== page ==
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Oklahoma's adult smoking rate falls to record low

Oklahoma City — When he travels by plane, Terry Cline says he can pick out the people waiting to fly to Oklahoma — not by their Sooner gear, but by their oxygen tanks and wheelchairs.

Illness and disability aren't surprising, given the state's high smoking and obesity rates, said Cline, secretary of Health and Human Services and commissioner of the Oklahoma State Department of Health. But new data from the Centers for Disease Control and Prevention suggests efforts to improve Oklahomans' health may be starting to slowly pay off.

In 2016, Oklahoma's smoking rate fell to its lowest level since the federal government has tracked tobacco use, with 19.6 percent of adults reporting they smoke. That was down from 22.1 percent of adults in 2015, suggesting about 72,000 people may have quit smoking last year.

E-cigarette use also dropped. About 6.7 percent of Oklahoma adults reported vaping, down from 7.3 percent in 2015.

The obesity rate also appeared to fall, though the change was small enough that it could have been due to statistical chance. The CDC's Behavioral Risk Factors Surveillance System estimated about 32.8 percent of Oklahoma adults were obese in 2016, down from 33.9 percent in 2015.

There's still a long way to go. Oklahoma's smoking rate is still above the national average of 17.1 percent, and only eight states have a higher obesity rate.

Smoking increases the odds of developing various cancers, heart disease and stroke, and studies have found links between obesity and chronic conditions such as diabetes, heart disease, some cancers and depression.

Not everyone was equally at risk. People between the ages of 25 and 34 were most likely to smoke in Oklahoma, and people with less education were more likely to light up.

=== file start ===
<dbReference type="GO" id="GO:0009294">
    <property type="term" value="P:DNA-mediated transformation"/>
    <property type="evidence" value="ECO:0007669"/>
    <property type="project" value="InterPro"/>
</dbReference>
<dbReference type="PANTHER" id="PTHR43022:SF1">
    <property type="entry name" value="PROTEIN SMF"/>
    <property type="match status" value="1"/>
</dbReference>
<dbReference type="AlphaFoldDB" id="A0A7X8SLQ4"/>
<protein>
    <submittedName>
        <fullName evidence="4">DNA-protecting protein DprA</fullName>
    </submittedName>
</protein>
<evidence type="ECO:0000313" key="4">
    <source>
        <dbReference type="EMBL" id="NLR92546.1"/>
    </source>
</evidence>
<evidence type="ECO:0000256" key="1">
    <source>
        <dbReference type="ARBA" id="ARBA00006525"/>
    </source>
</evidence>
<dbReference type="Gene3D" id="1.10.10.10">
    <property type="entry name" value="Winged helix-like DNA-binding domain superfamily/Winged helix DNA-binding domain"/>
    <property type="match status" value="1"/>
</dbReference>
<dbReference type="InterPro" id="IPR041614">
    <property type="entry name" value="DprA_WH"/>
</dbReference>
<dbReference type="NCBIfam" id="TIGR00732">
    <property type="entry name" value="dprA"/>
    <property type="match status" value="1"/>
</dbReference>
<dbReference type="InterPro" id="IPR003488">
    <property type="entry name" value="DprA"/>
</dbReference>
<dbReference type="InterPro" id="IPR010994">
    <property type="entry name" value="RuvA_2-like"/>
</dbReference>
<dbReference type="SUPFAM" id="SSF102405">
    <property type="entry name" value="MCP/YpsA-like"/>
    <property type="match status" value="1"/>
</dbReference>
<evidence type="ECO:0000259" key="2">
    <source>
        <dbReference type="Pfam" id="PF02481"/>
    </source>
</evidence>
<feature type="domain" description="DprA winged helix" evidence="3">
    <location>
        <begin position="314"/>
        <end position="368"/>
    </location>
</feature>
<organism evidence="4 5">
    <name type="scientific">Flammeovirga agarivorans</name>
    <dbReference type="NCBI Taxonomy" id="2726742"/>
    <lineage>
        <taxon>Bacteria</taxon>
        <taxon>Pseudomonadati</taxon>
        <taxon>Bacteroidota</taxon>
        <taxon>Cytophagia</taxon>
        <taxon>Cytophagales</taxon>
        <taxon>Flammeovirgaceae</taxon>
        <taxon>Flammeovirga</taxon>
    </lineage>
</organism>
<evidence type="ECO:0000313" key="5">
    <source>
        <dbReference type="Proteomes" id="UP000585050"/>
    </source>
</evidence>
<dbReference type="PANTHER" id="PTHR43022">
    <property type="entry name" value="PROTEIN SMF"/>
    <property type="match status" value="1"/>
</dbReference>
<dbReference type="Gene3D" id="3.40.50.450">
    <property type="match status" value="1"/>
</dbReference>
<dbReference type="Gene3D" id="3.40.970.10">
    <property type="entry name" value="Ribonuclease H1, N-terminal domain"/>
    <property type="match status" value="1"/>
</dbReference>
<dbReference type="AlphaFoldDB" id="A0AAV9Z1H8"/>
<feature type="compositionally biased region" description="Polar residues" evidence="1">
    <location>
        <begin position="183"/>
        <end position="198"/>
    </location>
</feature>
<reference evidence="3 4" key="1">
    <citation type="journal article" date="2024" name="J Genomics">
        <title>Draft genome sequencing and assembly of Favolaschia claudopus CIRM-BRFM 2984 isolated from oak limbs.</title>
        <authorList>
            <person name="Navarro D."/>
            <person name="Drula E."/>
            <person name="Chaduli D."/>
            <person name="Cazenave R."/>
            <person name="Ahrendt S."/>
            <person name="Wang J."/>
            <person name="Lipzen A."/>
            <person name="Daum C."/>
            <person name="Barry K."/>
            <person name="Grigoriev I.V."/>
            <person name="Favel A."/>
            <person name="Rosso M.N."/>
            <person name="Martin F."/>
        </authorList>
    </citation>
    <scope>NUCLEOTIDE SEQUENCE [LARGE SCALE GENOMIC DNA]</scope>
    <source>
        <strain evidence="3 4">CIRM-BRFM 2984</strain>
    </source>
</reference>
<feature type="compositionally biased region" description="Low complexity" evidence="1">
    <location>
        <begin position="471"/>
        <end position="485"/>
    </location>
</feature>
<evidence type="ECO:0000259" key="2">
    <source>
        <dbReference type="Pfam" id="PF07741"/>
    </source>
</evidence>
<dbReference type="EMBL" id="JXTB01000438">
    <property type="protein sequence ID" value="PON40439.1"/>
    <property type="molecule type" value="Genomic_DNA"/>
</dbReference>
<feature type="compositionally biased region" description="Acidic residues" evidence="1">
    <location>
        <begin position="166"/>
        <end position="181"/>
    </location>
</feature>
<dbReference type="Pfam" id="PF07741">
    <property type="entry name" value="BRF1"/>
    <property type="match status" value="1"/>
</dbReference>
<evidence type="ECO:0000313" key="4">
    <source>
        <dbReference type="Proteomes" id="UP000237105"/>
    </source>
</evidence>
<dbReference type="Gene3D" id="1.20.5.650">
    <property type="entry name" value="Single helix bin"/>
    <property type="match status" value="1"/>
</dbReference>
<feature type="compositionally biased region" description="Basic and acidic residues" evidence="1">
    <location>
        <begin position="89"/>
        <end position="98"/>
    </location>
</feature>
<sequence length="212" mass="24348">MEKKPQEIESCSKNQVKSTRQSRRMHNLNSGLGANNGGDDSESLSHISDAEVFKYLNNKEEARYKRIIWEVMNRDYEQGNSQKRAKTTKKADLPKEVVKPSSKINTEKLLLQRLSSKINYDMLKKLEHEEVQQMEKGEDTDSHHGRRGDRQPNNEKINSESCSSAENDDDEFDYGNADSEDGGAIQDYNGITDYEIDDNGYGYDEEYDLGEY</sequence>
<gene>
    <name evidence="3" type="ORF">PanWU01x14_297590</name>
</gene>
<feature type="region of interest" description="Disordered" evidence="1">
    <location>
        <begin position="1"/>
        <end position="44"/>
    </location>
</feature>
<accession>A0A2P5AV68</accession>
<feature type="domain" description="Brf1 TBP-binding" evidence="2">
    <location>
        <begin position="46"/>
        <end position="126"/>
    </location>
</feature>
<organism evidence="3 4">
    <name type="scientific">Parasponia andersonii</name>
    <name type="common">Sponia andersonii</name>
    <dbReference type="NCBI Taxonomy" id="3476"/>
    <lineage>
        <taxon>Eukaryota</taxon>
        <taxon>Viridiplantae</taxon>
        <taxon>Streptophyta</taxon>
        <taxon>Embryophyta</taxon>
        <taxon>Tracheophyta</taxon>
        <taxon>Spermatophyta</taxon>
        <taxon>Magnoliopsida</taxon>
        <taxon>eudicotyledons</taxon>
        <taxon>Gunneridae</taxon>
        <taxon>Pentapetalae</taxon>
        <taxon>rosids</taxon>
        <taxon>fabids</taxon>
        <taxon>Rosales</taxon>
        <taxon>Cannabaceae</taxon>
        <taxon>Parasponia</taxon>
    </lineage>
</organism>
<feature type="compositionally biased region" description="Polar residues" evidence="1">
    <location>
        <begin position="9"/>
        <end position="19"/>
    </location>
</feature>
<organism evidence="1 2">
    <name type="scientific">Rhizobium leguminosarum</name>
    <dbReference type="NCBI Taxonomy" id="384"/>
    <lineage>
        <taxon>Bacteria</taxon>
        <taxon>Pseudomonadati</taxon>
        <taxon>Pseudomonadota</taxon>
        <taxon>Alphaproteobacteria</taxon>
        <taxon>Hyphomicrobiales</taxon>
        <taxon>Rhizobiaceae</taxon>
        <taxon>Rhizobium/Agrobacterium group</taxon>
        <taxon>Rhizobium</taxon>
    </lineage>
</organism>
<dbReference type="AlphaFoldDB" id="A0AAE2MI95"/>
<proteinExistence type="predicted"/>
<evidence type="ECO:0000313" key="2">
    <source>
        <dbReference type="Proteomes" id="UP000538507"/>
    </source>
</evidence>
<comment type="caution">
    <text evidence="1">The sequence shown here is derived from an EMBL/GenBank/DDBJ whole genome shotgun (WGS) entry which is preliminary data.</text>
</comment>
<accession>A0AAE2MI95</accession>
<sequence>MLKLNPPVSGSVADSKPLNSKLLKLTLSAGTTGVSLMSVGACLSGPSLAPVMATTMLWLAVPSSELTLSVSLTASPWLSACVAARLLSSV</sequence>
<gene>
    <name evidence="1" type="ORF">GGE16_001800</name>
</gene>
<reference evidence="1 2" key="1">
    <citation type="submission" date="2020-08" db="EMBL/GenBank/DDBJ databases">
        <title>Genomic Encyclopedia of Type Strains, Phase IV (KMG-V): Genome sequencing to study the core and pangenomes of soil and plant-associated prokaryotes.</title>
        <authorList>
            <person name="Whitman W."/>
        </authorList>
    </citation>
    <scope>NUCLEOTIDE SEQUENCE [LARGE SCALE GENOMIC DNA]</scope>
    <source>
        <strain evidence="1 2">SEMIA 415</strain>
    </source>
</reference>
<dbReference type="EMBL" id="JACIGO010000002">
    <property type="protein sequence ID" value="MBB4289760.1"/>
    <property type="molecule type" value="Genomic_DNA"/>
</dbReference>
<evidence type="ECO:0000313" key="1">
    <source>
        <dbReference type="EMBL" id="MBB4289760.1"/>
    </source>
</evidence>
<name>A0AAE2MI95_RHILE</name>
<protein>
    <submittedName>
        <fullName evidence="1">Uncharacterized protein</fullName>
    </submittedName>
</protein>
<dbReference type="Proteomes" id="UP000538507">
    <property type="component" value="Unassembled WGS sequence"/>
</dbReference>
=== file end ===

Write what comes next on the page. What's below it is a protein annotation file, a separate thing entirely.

Hispanic and black, non-Hispanic Oklahomans were at a higher risk of obesity, at with rates of 36.7 percent and 36.6 percent, respectively. About 32.3 percent of white Oklahomans who don't identify as Hispanic were obese.

The term Hispanic in the CDC data refers to having ancestry in a Spanish-speaking country, so a Hispanic person could identify as any race, or multiple races.

The CDC data didn't include information on Native Americans or people from other racial groups.

The data comes from a telephone survey. People who participate report whether they smoke and their height and weight, which are used to calculate their body mass index.

The smoking rate in Oklahoma has been falling for more than a decade, Cline said, but has accelerated in the last four years. He attributed that partially to state properties, including college campuses, banning smoking. Businesses, churches and other groups participating in the Certified Healthy Oklahoma program also have decided to ban smoking on their properties, which makes it easier for people who want to quit tobacco to stick with it, he said.

“We want to make the healthy choice the easy choice,” he said.

Discussion about increasing the cigarette tax also may have encouraged more people to quit, Cline said, because calls to the quit line tend to increase when smokers expect to pay more. A $1.50 per pack cigarette “fee” was ruled an unconstitutional tax earlier this year, but some have floated the possibility of trying to pass it again to fill a $215 million hole in the state's budget.

It isn't as clear if the decrease in the obesity rate represents a trend, Cline said, but the rate has increased more slowly in recent years. Not long ago, Oklahoma was on track to have the highest obesity rate in the United States, so moving from eighth-highest in 2015 to ninth-highest is a victory, he said.

“It's like swimming against the tide,” he said. “It's even more significant that you're making progress.”

Communities have begun adopting strategies like building sidewalks to encourage physical activity, setting up community gardens and allowing families that get help from the Women, Infants and Children program to use their food dollars at farmer's markets, Cline said. Over time, small changes in many places can start to drive trends in a positive direction, he said.

“I think this is an exciting time in Oklahoma's history where we can significantly improve quality of life,” he said.

Meg Wingerter

Meg Wingerter has covered health at The Oklahoman since July 2017. Previously, she lived in Topeka, Kansas, and worked at Kansas News Service and The Topeka Capital-Journal, where she earned awards for business coverage. She graduated from... Read more ›